In addition to being a painter, John Martin was a major mezzotint engraver and for significant periods of his life he earned more from his engravings than his paintings. In 1823, Martin was commissioned by Samuel Prowett to illustrate John Milton's Paradise Lost, for which he was paid 2000 guineas. Before the first 24 engravings were completed he was paid a further 1500 guineas for a second set of 24 engravings on smaller plates. Some of the more notable prints include Pandæmonium and Satan Presiding at the Infernal Council, remarkable for the science fiction element visible in the depicted architecture, and arguably his most dramatic composition Bridge over Chaos. Prowett issued 4 separate editions of the engravings in monthly instalments, the first appearing on 20 March 1825 and the last in 1827. Later, inspired by Prowett’s venture, between 1831 and 1835 Martin published his own illustrations to accompany the Old Testament but the project was a serious drain on his resources and not very profitable. He sold his remaining stock to Charles Tilt who republished them in a folio album in 1838 and in a smaller format in 1839.
With his wife Susan, née Garrett, who was nine years older than him, Martin had six children who survived to adulthood: Alfred (who worked with his father as a mezzotint engraver and later became a senior tax official), Isabella, Zenobia (who married the artist Peter Cunningham), Leopold (who became a clerk), Charles (1820–1906), who was trained as a painter by his father, copying a number of his father's works – he later became a successful portrait painter and lived in America – his last exhibit at the Royal Academy was in 1896) and Jessie (who married Egyptologist Joseph Bonomi). Leopold was the godson of the future King Leopold I of Belgium, who had met and befriended Martin when they shared lodgings on Marylebone High Street in about 1815. Leopold later wrote a series of reminiscences of his father, published in the Newcastle Weekly Chronicle Supplement in 1889. Leopold accompanied his father on many walks and visits, and his anecdotes include encounters with J. M. W. Turner, Isambard Kingdom Brunel, William Godwin and Charles Wheatstone. Leopold married the sister of John Tenniel, later famous as the cartoonist of Punch and illustrator of Alice's Adventures in Wonderland.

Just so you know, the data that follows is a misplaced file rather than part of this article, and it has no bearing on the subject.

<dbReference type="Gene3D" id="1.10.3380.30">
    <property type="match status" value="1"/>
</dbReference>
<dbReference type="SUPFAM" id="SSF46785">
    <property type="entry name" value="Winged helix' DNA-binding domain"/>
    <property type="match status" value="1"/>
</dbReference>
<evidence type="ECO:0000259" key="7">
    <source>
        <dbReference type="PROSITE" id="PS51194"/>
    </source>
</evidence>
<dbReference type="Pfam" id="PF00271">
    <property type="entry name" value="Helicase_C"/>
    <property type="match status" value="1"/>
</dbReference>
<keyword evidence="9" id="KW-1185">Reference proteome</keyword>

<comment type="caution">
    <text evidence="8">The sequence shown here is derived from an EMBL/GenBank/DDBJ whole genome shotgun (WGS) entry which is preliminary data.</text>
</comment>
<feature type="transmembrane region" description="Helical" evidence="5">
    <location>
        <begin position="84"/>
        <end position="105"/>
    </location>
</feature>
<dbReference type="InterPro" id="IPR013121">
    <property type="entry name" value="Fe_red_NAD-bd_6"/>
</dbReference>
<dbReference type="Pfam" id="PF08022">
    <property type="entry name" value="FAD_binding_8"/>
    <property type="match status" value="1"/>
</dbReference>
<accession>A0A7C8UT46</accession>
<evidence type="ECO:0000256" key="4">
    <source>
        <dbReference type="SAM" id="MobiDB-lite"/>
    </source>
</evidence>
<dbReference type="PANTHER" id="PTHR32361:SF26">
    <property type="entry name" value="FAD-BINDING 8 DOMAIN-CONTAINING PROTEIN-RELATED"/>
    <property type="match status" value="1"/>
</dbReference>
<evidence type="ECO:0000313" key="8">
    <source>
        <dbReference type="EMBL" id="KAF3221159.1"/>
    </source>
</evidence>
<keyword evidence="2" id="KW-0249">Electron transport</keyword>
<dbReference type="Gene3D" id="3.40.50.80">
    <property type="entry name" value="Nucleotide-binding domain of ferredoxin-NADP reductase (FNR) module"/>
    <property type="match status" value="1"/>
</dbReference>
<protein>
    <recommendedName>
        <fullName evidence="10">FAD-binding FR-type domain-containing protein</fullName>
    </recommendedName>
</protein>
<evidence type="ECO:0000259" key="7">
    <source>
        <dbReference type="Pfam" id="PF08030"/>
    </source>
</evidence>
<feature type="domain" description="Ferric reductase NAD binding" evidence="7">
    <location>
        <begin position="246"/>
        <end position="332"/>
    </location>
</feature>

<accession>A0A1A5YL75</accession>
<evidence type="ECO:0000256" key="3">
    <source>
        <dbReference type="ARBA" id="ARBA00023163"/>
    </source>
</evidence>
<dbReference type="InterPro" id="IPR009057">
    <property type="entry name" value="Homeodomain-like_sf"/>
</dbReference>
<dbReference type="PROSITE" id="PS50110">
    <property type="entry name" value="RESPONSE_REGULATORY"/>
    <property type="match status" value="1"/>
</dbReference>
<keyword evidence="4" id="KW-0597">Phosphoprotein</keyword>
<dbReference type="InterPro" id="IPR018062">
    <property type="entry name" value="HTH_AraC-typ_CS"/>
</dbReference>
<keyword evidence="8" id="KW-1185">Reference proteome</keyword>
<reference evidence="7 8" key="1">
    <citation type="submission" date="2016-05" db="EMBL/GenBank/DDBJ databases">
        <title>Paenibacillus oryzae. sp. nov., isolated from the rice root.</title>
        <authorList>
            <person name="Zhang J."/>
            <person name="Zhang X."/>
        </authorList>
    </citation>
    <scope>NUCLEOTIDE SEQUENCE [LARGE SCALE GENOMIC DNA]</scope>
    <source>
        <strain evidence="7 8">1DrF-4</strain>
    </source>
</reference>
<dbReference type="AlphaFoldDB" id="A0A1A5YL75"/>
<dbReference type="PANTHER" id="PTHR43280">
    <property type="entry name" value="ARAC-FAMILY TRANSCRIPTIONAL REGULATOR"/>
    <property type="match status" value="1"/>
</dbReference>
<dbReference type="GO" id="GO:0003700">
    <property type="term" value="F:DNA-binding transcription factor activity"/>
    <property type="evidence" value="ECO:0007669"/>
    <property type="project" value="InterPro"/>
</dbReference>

Martin's eldest brother, William (1772–1851) was by turn a rope-maker, soldier, inventor, scientist, writer and lecturer, who attempted to develop a rival philosophy to "Newtonian" science, allowing for perpetual motion, and denying the law of gravity. Despite undoubted elements of "quackery and buffoonery", William had a great talent for inventing. In 1819 he produced a miner's safety lamp which was said to be better and more reliable than that of Sir Humphry Davy. The only recognition he achieved in this field was a silver medal from the Royal Society for the invention of the spring balance. The second eldest brother, Richard, was a quartermaster in the guards, serving throughout the Peninsular War, and was present at Waterloo. Jonathan, the third eldest brother, (1782–1838) achieved notoriety by setting fire to York Minster in February 1829. He was subsequently apprehended, tried and found not guilty on the grounds of insanity. He was confined to St Luke's Hospital for Lunatics in London, where he remained until his death.